O'Reilly Calls Sexual Harassment Claims 'Completely Unfounded'
The former FOX News host Bill O'Reilly has blamed "completely unfounded claims" for his exit from the channel. 21st Century Fox, which has a small stake in VICE Media, announced Wednesday the anchor would be leaving the company after 20 years hosting The O'Reilly Factor. The dismissal follows a report that O'Reilly and FOX paid five women a total of $13 million after they accused the former host of sexual harassment. —The Hill
Secretary of State Condemns Iran for 'Provocations'
Calling out Iran for "alarming ongoing provocations" in the Middle East, Secretary of State Rex Tillerson Wednesday said a previously announced review of US policy toward Iran will look at the country's influence on neighboring conflicts, as well as the 2015 nuclear agreement. He said the review will "address all of the threats posed by Iran and it is clear there are many."—Reuters
DREAMer Case Assigned to Judge Once Attacked by Trump
Judge Gonzalo Curiel, whom Donald Trump once infamously berated over his "Mexican heritage," will rule on the case of Juan Manuel Montes, 23, who claims he was deported despite the fact that he was in the US legally.—
CIA and FBI Hunting for Hacking Tool Leaker
Both the CIA and FBI are searching for the individual responsible for leaking CIA documents detailing government hacking tools to WikiLeaks. According to officials familiar with the process, investigators are examining "hundreds" of CIA employees and contractors who had access to the documents.—CBS News
Pakistan Supreme Court Orders Investigation of Prime Minister
Prime Minister Nawaz Sharif will remain in office after a Supreme Court ruling on alleged corruption but faces a fresh probe into his business affairs. Sharif has been under a cloud of suspicion since three of his children were named in the so-called Panama Papers—offshore financial dealings leaked in 2015.—BBC News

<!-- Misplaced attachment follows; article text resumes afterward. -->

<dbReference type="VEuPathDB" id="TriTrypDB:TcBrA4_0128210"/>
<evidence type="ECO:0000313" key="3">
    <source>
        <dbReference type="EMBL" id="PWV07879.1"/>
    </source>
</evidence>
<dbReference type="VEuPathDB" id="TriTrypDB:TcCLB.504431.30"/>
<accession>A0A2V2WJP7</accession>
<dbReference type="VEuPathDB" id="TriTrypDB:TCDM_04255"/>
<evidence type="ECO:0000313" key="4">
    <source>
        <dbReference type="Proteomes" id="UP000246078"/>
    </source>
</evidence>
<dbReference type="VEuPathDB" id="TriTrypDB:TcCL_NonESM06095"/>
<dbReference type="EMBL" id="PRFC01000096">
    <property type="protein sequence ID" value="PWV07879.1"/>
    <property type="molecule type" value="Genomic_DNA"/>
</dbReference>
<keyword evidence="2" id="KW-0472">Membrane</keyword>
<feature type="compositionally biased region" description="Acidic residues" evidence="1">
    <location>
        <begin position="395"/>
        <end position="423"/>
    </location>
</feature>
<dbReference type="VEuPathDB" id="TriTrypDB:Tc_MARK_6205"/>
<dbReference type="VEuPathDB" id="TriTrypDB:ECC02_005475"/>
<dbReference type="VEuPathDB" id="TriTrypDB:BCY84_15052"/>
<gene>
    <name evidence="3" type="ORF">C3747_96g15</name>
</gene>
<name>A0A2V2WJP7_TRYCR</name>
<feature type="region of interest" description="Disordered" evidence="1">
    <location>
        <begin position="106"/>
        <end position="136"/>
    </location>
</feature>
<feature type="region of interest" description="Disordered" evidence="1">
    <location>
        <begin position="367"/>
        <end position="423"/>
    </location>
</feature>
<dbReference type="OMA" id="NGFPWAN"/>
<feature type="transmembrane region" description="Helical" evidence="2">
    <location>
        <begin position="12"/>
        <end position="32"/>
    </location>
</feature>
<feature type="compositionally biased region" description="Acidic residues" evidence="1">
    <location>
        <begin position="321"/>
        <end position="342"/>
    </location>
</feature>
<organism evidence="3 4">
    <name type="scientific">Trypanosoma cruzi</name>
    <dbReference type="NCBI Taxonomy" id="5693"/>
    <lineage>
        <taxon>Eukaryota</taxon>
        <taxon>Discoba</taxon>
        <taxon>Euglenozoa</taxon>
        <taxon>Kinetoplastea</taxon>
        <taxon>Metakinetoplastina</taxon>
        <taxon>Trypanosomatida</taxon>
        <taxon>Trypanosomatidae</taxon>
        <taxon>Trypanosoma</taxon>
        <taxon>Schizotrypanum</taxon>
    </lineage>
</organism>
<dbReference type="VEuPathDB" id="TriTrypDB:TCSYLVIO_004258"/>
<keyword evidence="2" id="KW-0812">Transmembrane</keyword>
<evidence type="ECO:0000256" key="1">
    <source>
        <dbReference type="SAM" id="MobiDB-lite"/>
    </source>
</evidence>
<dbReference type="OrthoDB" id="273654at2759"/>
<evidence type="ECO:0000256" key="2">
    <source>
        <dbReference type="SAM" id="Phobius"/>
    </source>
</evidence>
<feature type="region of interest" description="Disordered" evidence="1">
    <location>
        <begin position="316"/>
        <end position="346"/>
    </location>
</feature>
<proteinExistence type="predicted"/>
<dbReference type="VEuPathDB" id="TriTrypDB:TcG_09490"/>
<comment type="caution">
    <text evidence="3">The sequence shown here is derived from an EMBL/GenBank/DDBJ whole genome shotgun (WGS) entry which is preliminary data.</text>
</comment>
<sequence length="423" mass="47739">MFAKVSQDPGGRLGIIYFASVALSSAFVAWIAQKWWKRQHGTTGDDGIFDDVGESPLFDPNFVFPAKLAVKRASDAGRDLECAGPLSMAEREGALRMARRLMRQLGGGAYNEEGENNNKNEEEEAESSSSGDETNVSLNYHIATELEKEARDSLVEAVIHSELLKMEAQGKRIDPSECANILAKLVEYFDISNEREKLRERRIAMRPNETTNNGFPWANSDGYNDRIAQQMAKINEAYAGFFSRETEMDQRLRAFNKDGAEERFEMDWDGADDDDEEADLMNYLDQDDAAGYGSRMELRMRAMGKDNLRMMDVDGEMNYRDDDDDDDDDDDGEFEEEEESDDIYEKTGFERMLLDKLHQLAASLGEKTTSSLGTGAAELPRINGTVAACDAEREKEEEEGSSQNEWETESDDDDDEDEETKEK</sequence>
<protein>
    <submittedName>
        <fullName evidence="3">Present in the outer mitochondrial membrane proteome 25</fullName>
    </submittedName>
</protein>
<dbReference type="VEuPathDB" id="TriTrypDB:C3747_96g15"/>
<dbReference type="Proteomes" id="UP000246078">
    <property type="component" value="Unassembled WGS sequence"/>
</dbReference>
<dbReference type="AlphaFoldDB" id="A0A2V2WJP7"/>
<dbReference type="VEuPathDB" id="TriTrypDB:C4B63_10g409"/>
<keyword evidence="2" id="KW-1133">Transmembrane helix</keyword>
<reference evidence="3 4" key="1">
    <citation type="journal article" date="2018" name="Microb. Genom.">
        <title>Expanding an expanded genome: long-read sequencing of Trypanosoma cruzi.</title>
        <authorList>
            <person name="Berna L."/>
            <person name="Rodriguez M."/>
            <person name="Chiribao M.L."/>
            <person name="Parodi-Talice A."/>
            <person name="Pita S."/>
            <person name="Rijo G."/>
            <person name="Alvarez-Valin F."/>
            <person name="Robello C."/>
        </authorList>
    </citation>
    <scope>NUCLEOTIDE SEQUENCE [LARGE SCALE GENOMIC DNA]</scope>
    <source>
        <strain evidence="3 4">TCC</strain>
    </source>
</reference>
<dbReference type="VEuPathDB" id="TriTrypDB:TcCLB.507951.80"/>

Three Killed in Venezuela Protests
A public prosecutor will investigate the deaths of two students at protests against President Nicolás Maduro Wednesday: one in Caracas, another in San Cristobal, both of whom were reportedly shot by gunmen on motorcycles. Additionally, a national guard sergeant was fatally shot by a sniper during protests.—Al Jazeera
Israeli Military Says Assad Still Has Chemical Weapons
A senior Israeli military official says President Bashar al Assad's regime in Syria still has significant stashes of chemical weapons. Although Syria denies using such weapons in Idlib Province two weeks ago, the Organization for the Prohibition of Chemical Weapons said Wednesday that sarin or a similar nerve agent was used.—Reuters
Australia Mulls Tougher Citizenship Test
Australia is considering an overhaul of its citizenship process, with applicants potentially facing stricter English language skills tests, a demonstration of commitment to "Australian values," and proof of four years of residence versus the current requirement of just one.—ABC News
Miami Street Will Be Renamed in Honor of 'Moonlight'
A street in Liberty City in Miami, Florida, will be renamed in honor of the Oscar-winning movie Moonlight. "Moonlight Way" will denote a stretch of NW 22nd Avenue near the spot at which the movie was partly filmed and director Barry Jenkins grew up.—The Hollywood Reporter
Lana Del Ray Releases Collab with the Weeknd
Lana Del Ray has dropped the title track from her album Lust for Life, a much-anticipated collaboration with the Weeknd. She premiered the lush title track Wednesday on Mistajam's BBC Radio 1 show.—Noisey
Dave Chappelle Specials the Most Viewed Ever on Netflix
The two hour-long stand-up specials that Dave Chappelle released on Netflix are its most watched comedy specials ever, according to a letter the company sent to shareholders. In line with company policy, Netflix did not provide viewer numbers.—VICE
Almost One-Third of Teenage Girls Have Been Sexually Assaulted, Study Finds
According to a new report by the National Women's Law Center, almost one in three teenage girls have experienced sexual assault or violence. In a classroom of 20, six girls "would have been touched, kissed, groped, or forced to endure a sexual act against their will," said NWLC director of education Neena Chaudhry.—Broadly